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Builders insurance.

Old 08-11-13, 02:11 PM
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snowscaper
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Builders insurance.

I also posted this in general discussion. But was wondering if anyone here knows of an insurance company that handles frame and wheel building insurance. I have been building wheels for my kids track bikes and now am getting some interest from other riders. Any help would be appriciated.
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Old 08-11-13, 06:49 PM
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Product liability? Have you asked your regular agent?
Depends on what state you live in. You might be able to get an umbrella policy if the business is just incidental.
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Old 08-11-13, 08:46 PM
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I have just gone through this with my ins. agent. He advised that if I do any repairs (and this covers a wide range of service and products) independent of the transfer of money, it could be decided that I was in business. Then any personal umbrella policies would not be applicable, as they don't cover business issues. To have true business insurance will require that you actually are a business. Filing with the state, local government departments, establishing income tax records. The IRS has it's rules about operating a business of course.

Remember that while most people who seek insurance feel that it is to protect their assists. The person who has been wronged by your actions will feel that it to "make them good". The only way to avoid financial responsibility is to have no assets.

I ask that you rethink the situation, your responsibilities and your conscience. And talk to a lawyer. Andy.
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Old 08-12-13, 06:26 AM
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Have a glance through this thread. A lot of good info.
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Old 08-12-13, 06:13 PM
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any agent can write a policy that is underwritten by NIPC. They insure many local bike shops and it is the only insurance available to framebuilders that I am aware of.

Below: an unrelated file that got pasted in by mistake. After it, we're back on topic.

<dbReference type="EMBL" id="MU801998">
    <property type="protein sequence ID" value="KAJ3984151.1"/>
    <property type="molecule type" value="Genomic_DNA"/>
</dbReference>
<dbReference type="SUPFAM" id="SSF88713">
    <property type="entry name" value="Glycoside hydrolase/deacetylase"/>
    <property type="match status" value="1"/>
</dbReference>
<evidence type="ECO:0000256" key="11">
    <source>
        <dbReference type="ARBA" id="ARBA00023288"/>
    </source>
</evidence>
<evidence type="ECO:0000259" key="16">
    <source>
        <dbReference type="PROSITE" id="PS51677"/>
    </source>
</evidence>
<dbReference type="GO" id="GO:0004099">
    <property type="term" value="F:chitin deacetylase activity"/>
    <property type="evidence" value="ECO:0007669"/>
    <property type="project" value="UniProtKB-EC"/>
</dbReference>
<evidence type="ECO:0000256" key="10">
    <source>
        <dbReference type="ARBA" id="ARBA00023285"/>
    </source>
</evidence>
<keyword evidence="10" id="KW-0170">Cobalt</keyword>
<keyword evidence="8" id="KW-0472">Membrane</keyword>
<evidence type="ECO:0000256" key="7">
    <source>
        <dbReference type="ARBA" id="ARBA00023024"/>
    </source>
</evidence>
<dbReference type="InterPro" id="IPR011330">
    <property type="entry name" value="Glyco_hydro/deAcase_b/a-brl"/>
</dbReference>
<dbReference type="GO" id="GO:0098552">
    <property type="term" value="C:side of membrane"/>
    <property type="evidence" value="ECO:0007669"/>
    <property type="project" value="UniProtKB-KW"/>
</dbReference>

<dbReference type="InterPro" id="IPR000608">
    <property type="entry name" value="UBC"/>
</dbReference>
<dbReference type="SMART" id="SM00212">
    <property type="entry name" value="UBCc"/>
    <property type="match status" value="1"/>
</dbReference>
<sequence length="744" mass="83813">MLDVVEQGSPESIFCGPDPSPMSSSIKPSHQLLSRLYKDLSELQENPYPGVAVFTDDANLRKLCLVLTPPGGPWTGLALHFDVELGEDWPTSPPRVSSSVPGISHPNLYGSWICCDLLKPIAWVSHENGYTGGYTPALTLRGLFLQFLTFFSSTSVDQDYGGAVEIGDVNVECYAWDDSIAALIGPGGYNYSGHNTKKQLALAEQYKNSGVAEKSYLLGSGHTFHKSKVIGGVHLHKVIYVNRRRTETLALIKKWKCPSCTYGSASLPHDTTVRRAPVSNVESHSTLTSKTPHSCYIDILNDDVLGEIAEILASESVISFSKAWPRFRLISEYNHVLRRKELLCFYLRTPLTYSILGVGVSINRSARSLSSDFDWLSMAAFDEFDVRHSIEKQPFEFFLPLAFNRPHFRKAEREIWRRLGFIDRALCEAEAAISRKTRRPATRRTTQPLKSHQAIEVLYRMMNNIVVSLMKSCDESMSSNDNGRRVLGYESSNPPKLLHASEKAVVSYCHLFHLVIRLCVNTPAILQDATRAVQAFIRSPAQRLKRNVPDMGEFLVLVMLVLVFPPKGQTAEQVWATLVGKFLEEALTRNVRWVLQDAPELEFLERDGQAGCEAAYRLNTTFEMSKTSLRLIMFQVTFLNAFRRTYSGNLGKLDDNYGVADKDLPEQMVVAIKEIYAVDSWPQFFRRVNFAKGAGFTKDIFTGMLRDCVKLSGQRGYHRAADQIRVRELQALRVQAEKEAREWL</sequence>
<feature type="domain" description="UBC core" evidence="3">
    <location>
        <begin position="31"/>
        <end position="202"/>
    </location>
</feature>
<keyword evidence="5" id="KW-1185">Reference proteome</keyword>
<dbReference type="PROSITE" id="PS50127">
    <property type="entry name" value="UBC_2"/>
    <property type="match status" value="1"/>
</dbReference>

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Old 08-20-13, 07:14 PM
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I have a 3 million dollar umbrella. I have been building wheels for a hobby for 20+ years selling some and custom re-building and general wheel truing and repair. My agent of 30+ said---STOP -Cease and desist-NOW! It is a bottomless pit, WE will not cover you from this day forward if you touch one more wheel that is not your own!
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Old 08-22-13, 08:56 PM
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That sounds about right. As a business decision, you have to assume one fairly likely outcome of a claim is that they will not pay off. Paying off is a business decision for insurance companies, not an opportunity to earn a merit badge. As a business decision, some payments are good for generating business and goodwill, others are covered by regulations, and many big payouts are going to be bad business, and will end up being litigated.

As such you are always self-insuring to some degree. For some people that is an acceptable business risk as the cost benefit decision is in their favour. That is very rarely the case for individuals with assets or principle income in some other field.
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Old 08-27-13, 08:39 PM
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Thank you for all the information. It sure is eye opening and a dam shame that we have to live in such a sue crazy nation. I just want to be able to build affordable wheels for juniors at our local track but cant take a chance on loosing my house over it.
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Old 08-29-13, 03:29 PM
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Short of an insurance policy, how about a legal waiver/release of liability? You could require any prospective purchaser of your wheels to sign a waiver releasing you from any liability. You may also provide information on how to maintain a wheelset (truing, checking tension, inspecting for damage, etc.). Any such form should be vetted by an attorney, but it may mitigate your risk chance of being sued without having to carry insurance. I'm not a high volume bike flipper (I sell a half dozen or so refurbished bikes a year), but I've considered creating such a form for bikes I may sell on Craigslist.
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Old 08-29-13, 04:17 PM
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my understanding is that waivers are not worth the paper they are written on. If someone is injured, then you are at the mercy of their family and even their medical insurance. And it doesn't have to be your fault either. It has always seemed to me that this is a real problem for a framebuilder, maybe not so much for a wheelbuilder.
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Old 09-01-13, 12:15 PM
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Lawyers seem to like waivers, but not because they will save you. I kinda forget why they suggest it. But while it won't absolve you, it doesn't seem to hurt anything. Same business decision.
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Old 09-02-13, 12:58 PM